How You Can Use SWOT Analysis for Investments

SWOT Analysis InvestmentsSWOT analysis is a strategic planning method that looks at:

  • Strengths
  • Weaknesses
  • Opportunities
  • Threats

It is commonly used in business development and marketing, but it is a great tool to apply to long term investing strategies as well.  When making any investment decisions about a company, you should carefully analyze these points.  As such, here are different aspects to consider when making an investment in an individual company.

Strengths

Understanding the strengths of the company you are investing in is a big deal.  For many companies, leveraging their strengths is what has made them successful over the years.  For example, for many companies, it is rare there isn’t a competitor in their space.  Google is a prime example.  It has been so successful because it has strength in developing a superior search product.  Others try to compete, but are not as successful.  The same is true for many companies.

Here are some potential strengths to consider:

  • Management (or people, employees, research, etc.)
  • Products or Services (superior, patent protected, quality, speed, etc.)
  • Margins (reflection of operations, product, etc.)
  • Customers (loyal customer base, need vs. want)

Every company and every market will have different strengths.  For example, many tech and pharmaceutical companies rely on patent protect for their products.  However, these patents are granted because of people or research, or maybe good acquisitions.  It is important to know the whys and analyze the strengths.

 

Weaknesses

This is just as important as knowing the strengths of the company – the weaknesses will tell you the potential downfalls.  Many times, it can be hard to figure out a company’s weaknesses, because most companies work very hard to only show their strengths.

A good place to look for company weaknesses is in the annual report, especially the notes to the financial statements.  It is in the section that the company discloses their potential liabilities, as well as where they see potential competition.  With this information, you can gauge the company’s weaknesses and make a more informed investment decision.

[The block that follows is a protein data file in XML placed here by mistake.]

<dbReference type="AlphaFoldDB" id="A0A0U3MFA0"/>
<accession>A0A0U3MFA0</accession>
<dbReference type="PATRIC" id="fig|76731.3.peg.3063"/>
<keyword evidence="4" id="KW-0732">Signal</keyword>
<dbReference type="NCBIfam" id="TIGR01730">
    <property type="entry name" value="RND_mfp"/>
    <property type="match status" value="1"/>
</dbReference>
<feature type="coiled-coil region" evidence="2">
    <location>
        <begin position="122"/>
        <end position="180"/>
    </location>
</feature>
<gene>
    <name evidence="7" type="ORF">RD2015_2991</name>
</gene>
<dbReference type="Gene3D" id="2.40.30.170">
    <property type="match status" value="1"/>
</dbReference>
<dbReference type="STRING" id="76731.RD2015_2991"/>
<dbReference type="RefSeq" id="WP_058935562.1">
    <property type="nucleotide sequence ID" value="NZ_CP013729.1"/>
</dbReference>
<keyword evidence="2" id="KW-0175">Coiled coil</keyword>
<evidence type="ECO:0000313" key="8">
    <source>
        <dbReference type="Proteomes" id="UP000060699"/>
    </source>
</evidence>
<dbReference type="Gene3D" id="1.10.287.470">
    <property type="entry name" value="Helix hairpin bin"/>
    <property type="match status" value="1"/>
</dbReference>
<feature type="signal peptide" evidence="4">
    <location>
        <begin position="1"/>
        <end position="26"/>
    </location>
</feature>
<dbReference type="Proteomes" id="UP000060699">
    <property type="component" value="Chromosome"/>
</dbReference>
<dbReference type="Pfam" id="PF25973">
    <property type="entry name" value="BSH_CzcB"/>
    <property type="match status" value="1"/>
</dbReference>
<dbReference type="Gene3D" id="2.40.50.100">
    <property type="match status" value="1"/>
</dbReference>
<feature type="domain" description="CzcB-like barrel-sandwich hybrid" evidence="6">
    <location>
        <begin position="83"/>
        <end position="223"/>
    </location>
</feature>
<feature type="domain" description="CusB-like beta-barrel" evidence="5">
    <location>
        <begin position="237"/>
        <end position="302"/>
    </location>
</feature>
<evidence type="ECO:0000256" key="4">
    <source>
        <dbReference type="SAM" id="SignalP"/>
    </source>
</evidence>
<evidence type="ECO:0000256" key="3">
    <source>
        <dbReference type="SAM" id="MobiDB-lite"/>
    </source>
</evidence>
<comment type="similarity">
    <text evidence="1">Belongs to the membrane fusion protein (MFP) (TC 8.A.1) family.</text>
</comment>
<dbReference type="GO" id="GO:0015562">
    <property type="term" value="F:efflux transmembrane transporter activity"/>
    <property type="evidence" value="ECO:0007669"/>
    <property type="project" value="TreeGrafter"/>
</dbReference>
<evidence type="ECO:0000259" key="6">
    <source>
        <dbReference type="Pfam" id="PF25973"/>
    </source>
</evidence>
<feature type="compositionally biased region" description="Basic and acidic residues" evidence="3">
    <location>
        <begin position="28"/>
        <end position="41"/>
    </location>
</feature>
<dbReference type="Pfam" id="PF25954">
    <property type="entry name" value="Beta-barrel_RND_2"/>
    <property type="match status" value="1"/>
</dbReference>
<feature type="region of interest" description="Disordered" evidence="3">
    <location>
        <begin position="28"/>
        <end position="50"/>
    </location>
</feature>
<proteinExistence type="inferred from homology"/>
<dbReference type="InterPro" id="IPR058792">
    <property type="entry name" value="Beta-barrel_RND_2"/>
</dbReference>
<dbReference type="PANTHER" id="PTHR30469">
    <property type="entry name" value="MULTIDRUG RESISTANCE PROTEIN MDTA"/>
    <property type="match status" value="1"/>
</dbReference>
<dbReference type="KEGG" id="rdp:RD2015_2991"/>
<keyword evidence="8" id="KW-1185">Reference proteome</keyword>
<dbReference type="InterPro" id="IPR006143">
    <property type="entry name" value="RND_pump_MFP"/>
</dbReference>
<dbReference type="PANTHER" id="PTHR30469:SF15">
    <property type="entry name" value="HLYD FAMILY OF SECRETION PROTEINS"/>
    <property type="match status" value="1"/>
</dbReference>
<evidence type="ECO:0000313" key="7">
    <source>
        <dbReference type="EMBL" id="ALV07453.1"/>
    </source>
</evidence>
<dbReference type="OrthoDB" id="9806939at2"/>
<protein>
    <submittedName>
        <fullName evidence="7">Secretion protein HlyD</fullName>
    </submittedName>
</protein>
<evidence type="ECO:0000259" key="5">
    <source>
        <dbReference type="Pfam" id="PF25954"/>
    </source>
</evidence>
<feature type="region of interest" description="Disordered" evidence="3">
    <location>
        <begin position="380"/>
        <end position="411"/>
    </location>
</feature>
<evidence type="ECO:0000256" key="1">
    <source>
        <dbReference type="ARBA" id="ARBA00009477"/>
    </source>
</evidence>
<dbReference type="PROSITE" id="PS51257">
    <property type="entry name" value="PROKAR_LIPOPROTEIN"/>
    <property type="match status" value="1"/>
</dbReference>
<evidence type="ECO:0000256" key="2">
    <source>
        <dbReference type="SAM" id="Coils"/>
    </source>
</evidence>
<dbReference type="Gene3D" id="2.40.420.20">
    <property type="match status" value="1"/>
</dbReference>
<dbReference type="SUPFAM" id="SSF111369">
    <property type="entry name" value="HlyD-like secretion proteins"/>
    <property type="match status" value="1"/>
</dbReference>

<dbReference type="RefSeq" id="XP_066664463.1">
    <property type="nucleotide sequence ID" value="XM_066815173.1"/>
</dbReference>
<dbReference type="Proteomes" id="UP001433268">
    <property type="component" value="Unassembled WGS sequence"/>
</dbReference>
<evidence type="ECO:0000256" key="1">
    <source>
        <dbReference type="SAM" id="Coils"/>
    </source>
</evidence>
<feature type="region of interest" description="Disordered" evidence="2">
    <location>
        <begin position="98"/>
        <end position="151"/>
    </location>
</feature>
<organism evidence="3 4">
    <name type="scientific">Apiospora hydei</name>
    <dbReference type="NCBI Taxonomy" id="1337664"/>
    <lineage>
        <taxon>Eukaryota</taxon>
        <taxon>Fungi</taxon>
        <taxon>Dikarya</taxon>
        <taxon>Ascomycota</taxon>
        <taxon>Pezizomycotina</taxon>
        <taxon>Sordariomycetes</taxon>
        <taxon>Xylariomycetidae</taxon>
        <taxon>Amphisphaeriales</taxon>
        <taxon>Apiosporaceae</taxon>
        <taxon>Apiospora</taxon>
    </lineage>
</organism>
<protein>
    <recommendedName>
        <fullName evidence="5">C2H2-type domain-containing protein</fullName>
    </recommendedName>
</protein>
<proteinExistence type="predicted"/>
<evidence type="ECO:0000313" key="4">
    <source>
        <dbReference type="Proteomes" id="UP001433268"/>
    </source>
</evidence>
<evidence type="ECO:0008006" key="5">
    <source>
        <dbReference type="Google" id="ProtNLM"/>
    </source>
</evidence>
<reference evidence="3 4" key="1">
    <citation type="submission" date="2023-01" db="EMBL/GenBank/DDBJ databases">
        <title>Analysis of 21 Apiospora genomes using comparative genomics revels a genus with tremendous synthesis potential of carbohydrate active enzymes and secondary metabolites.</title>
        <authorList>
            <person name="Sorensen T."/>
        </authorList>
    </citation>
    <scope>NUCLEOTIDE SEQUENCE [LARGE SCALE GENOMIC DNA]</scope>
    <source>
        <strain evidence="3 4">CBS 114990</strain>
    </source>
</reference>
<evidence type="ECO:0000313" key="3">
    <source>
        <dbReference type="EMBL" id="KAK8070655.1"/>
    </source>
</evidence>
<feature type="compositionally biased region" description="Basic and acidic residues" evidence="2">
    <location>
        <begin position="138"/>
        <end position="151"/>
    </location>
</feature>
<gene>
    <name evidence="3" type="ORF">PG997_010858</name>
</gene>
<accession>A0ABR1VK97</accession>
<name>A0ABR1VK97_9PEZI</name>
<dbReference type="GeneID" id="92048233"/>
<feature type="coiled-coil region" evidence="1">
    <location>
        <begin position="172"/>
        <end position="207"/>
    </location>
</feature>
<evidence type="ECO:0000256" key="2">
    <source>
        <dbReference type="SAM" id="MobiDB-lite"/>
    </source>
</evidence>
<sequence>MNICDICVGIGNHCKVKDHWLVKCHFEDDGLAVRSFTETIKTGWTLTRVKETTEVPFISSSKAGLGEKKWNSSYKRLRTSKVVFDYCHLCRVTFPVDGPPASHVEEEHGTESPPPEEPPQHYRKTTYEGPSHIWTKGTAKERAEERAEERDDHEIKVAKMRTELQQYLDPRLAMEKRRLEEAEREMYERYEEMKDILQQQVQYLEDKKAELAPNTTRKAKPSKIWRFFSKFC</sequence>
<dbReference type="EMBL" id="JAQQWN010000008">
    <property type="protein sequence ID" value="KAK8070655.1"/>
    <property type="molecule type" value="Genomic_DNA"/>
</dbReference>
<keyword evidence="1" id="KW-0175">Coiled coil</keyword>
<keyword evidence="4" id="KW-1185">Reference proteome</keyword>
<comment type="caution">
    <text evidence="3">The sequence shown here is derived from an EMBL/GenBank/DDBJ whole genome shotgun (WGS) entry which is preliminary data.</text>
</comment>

Here are some potential weaknesses to consider:

  • Product liability
  • Financial strength
  • Management/People
  • Continued Innovation

Once again, depending on the market, every company’s potential weakness will be different.  For example, utilities don’t have to worry about competition because they have a monopoly over their service area.   However, regulation of utilities can impact financial strength, and can also create high liabilities in areas such as environment or safety.

 

Opportunities

This can be a hard one for individual investors to figure out.  It basically means what opportunities does this company have to grow further, or otherwise increase profitability for shareholders.  Some companies can benefit from macro-economic trends that are easy to spot.  However, for other companies it can be difficult to spot.  For example, it may have been hard to understand the opportunity Apple was pursing with it’s first iPod, since it was such a revolutionary product.

Here are some common opportunities to think about:

  • Internal Growth Opportunities (New markets, new product)
  • External Growth Opportunities (Mergers and Acquisitions)
  • Macro-Economic Trends (Resource scarcity: for example oil)
  • Social Trends (Social networking, the cloud, what’s next?)

This is where reading through an entire annual report for a company can be so useful.  Usually, in the first section (which is color and printed on high quality paper), companies will discuss what opportunities they are going after.  This can be a good indicator of what to expect, and you can analyze it and decide on an investment based on your thoughts.

 

Threats

Finally, every investor needs to look at direct threats to their investments.  This is more than just the weaknesses of the company – these are direct impact items that everyone needs to pay attention to.  For example, a weakness of a toy company could be that it has high liability potential around selling toys to kids.  However, the direct threat to the company can be pending litigation around toy safety.